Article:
By Katie Hubbard, Second Year Geography
The Amazons returned to Bristol with sophomore album Future Dust in tow, playing to a practically sold out O2 Academy.
On a cold and rainy evening in November you would expect most people to be spending a relaxing evening at home sheltering from the bitterly cold winter weather. However, on Sunday night it felt as if the whole of Bristol had crammed themselves into the 02 academy to see The Amazons. The Reading four piece returned to the South West towards the end of their latest UK tour in support of their second album Future Dust. Despite there still being tickets available it felt like a sell-out gig, with every possible space being taken up by an impressively large crowd of young fans eager to see the anthemic, stadium rock first-hand.
The band emerged onto the impressively lit stage complete with a silhouette of the cave image from the Future Dust album cover, perfectly framing and illuminating drummer Joe Emmett for the entirety of the gig. Starting with new song ‘Fuzzy Tree’ lead singer and guitarist Matt Thomson looked every part the frontman in a specially made black blazer and trouser combo emblazoned with their album artwork. They preceded to play popular hit ‘Mother’ which lead into a captivating game of cat and mouse between a group of young crowd surfers and 02 Academy’s overzealous security guards trying to remove them. This continued for the rest of the night with varying amounts of success for the crowd surfers. Shouts of “Come on Bristol, it doesn’t matter what day it is” from frontman Matt seemed to further inspire the crowd surfers as the band played the frenetic yet melodic ‘25’. The song is one of the strongest off their second album as lyrics of self-doubt and coming of age ring out over the top of blues inspired guitars. The band themselves are obviously aware of the strength of this song as later on they made the surprising decision to play it again. This time an acoustic version with just Matt and guitarist Chris on stage under spotlight to perform the stripped back version of the song.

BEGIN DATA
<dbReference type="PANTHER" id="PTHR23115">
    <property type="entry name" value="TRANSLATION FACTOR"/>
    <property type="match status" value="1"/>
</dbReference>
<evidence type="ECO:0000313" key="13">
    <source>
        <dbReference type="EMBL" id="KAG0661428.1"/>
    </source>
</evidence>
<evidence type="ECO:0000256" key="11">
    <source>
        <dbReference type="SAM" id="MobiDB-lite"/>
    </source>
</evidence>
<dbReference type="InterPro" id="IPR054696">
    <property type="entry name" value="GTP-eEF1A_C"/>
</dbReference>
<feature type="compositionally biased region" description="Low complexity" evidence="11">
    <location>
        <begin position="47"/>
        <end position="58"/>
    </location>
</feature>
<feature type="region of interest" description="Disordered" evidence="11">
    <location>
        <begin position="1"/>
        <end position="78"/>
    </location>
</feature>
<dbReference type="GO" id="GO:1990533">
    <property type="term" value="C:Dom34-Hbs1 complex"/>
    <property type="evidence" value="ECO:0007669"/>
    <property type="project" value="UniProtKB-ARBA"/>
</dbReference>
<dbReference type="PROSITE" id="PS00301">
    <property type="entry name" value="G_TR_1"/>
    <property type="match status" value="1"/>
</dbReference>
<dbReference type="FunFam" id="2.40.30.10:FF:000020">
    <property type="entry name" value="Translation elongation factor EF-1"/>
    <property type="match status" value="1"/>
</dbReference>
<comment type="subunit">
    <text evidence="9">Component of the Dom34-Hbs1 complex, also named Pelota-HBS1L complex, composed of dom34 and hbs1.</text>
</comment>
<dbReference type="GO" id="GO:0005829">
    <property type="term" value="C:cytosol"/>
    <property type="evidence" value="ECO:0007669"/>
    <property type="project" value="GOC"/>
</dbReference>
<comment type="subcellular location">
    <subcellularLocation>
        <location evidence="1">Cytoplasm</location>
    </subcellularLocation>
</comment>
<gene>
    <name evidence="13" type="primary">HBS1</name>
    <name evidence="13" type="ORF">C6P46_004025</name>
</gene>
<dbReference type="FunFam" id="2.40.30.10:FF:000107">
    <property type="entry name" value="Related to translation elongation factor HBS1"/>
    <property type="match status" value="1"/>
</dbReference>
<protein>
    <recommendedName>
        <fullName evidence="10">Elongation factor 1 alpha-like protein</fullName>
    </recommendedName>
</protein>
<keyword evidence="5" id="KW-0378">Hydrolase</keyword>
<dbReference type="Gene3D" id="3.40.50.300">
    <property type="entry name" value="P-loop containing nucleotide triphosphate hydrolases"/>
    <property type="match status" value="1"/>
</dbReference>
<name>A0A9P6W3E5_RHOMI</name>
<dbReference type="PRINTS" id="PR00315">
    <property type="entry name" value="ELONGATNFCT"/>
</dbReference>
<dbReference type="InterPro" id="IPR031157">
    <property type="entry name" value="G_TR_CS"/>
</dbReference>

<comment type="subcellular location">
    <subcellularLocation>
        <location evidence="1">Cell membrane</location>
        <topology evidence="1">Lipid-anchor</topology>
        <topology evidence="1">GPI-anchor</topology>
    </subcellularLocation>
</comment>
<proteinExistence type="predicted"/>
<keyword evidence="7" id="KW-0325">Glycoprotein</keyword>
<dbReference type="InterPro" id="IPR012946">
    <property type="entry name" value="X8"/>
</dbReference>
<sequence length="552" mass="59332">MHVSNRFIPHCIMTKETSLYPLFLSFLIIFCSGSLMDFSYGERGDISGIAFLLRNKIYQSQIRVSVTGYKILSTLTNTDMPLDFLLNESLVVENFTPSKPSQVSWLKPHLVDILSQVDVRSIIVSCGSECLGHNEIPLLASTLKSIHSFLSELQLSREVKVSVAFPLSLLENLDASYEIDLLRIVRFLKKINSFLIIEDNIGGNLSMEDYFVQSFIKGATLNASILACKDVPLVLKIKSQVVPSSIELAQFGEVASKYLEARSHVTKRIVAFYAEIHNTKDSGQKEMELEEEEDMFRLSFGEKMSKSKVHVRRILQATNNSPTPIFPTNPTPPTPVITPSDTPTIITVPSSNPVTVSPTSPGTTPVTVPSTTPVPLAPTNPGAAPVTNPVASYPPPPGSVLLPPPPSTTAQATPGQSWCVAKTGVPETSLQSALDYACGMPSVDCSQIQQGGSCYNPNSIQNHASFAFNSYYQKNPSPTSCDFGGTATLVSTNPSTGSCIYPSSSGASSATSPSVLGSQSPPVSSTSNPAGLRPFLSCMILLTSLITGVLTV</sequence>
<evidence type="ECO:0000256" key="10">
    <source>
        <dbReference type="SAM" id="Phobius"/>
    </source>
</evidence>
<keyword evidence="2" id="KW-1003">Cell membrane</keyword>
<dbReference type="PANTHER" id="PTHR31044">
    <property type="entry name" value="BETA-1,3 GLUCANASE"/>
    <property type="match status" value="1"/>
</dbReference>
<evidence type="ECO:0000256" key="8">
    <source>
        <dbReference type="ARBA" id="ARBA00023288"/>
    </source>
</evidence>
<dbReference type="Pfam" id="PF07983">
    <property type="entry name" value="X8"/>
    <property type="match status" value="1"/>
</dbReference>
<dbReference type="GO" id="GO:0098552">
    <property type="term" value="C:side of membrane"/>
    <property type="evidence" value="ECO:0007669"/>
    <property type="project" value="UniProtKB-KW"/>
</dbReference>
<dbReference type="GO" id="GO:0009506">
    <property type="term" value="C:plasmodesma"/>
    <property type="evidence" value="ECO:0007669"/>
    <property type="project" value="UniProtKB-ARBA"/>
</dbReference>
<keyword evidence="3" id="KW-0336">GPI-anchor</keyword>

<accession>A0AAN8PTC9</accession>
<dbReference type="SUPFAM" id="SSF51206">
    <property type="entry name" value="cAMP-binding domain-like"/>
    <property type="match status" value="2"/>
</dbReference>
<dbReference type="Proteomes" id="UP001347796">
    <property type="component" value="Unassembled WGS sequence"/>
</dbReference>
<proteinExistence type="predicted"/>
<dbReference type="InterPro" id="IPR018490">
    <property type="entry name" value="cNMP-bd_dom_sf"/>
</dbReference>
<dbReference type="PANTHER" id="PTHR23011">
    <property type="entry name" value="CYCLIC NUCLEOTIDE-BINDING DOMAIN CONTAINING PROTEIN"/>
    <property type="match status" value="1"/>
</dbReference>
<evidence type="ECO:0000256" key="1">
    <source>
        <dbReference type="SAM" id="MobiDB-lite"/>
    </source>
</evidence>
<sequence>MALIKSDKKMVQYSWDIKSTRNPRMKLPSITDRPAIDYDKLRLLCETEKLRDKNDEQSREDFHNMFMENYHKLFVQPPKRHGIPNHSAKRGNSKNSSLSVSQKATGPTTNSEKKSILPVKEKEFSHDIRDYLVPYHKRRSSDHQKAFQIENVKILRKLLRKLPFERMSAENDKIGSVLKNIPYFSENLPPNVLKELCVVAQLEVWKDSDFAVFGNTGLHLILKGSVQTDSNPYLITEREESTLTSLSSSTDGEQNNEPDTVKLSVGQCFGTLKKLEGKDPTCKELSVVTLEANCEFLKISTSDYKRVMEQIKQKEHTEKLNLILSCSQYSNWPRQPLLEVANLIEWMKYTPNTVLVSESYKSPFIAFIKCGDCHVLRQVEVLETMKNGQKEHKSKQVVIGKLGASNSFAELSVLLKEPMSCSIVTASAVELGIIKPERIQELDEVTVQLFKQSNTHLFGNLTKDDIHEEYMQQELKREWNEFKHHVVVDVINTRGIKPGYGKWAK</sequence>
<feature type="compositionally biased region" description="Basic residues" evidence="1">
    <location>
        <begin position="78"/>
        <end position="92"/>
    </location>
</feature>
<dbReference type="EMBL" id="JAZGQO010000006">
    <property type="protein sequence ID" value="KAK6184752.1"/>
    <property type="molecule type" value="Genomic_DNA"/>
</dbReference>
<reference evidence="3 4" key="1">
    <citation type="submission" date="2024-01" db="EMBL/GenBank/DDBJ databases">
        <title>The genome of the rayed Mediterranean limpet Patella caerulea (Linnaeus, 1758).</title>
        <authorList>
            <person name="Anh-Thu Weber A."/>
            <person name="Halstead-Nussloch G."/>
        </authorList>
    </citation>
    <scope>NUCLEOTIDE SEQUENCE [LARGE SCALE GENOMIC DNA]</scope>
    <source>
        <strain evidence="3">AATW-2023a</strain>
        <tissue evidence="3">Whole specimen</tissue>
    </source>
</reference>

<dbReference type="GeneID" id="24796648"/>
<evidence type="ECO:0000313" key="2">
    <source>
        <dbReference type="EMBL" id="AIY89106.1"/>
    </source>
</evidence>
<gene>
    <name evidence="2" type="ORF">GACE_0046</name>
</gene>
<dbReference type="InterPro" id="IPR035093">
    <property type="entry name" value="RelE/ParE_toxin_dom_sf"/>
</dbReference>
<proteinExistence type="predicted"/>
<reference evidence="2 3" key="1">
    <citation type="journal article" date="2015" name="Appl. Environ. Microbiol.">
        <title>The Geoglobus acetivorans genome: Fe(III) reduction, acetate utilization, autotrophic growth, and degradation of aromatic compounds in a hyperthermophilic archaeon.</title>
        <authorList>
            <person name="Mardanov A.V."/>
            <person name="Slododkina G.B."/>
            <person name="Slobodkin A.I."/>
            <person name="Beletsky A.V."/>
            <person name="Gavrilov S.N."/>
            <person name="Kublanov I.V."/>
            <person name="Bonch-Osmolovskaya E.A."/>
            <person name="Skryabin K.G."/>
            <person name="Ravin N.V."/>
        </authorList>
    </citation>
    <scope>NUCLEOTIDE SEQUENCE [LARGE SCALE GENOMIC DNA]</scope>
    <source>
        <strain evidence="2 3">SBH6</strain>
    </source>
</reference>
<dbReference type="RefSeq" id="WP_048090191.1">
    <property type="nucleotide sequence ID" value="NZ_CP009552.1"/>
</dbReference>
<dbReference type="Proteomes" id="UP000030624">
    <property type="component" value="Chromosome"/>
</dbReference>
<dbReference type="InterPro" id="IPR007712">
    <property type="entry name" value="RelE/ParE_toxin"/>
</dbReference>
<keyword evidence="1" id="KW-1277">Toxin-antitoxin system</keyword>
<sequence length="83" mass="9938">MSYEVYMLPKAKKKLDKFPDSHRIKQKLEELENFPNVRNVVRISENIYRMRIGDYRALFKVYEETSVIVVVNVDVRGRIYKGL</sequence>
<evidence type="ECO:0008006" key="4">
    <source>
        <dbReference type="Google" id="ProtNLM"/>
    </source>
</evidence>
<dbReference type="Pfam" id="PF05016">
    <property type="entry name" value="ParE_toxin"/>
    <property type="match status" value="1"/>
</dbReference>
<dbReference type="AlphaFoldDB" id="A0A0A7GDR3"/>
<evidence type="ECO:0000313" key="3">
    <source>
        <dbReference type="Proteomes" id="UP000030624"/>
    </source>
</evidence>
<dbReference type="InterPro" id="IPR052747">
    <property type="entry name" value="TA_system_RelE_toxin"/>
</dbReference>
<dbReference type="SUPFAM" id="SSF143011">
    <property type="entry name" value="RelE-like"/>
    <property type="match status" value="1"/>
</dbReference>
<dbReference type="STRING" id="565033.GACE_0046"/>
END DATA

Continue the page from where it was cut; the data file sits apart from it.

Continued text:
Powering through a mix of old and new songs the quartet’s riff heavy rock was very well received by the crowd and at times felt like more of a festival headline set than a Sunday night gig. Crowd surfing, sing-alongs and people holding their phones up in the air for the slower songs all added to the atmosphere. The band really seemed in their element tonight, their 70s inspired stomping guitar riffs were perfectly suited to the large venue and only helped to increase the confidence of the young band.
After powering through more heavy rock hits from the ‘Future Dust’ album there was a brief moment of quiet introspection in the form of ballad ‘Palace’, which saw frontman Matt alone on-stage playing piano. The slower pace provided a well needed chance for some respite following from the previous hour’s heavy alt rock. However, almost as soon as Matt’s hands had left the piano he was joined on stage by the rest of the band who launched into first album hit ‘In my Mind’. This seemed especially heavy following on from ‘Palace’ and led to all of the downstairs floor of 02 academy moshing in unison for the entirety of the song. A feat all the more impressive owing to the extended edition played tonight. Complete with drum, bass and guitar solos stretching out the ending of the song by several minutes, which in all honesty started to feel a little self-indulgent in parts.
After recounting an interesting story of how the band got signed to their record label in Bristol after playing a gig with only a Michael Jackson impersonator present Matt then abandoned his guitar and jumped into the crowd for ‘Doubt it’. This was followed by a brief break before the band returned to play arguably their two most popular songs to close the show – ‘Junk food forever’ and ‘Black Magic’. Matt the ever-considerate frontman preceded to address and thank all different areas of the crowd including all the sections of the balcony (although this could be due to his parents being present as he revealed earlier in the gig).
Ending on a demonic scream of “We are the Amazons” before being plunged into darkness, it is clear that the band draw heavily from traditional big rock acts of the past. With hints of Royal Blood style choruses throughout, The Amazons might not be receiving many awards for originality anytime soon, but they put on a truly captivating show and certainly have some great songs. Ultimately, they might have just re-invented the wheel, but if it ain’t broke don’t fix it.
Featured Image Luke Piper/Epigram
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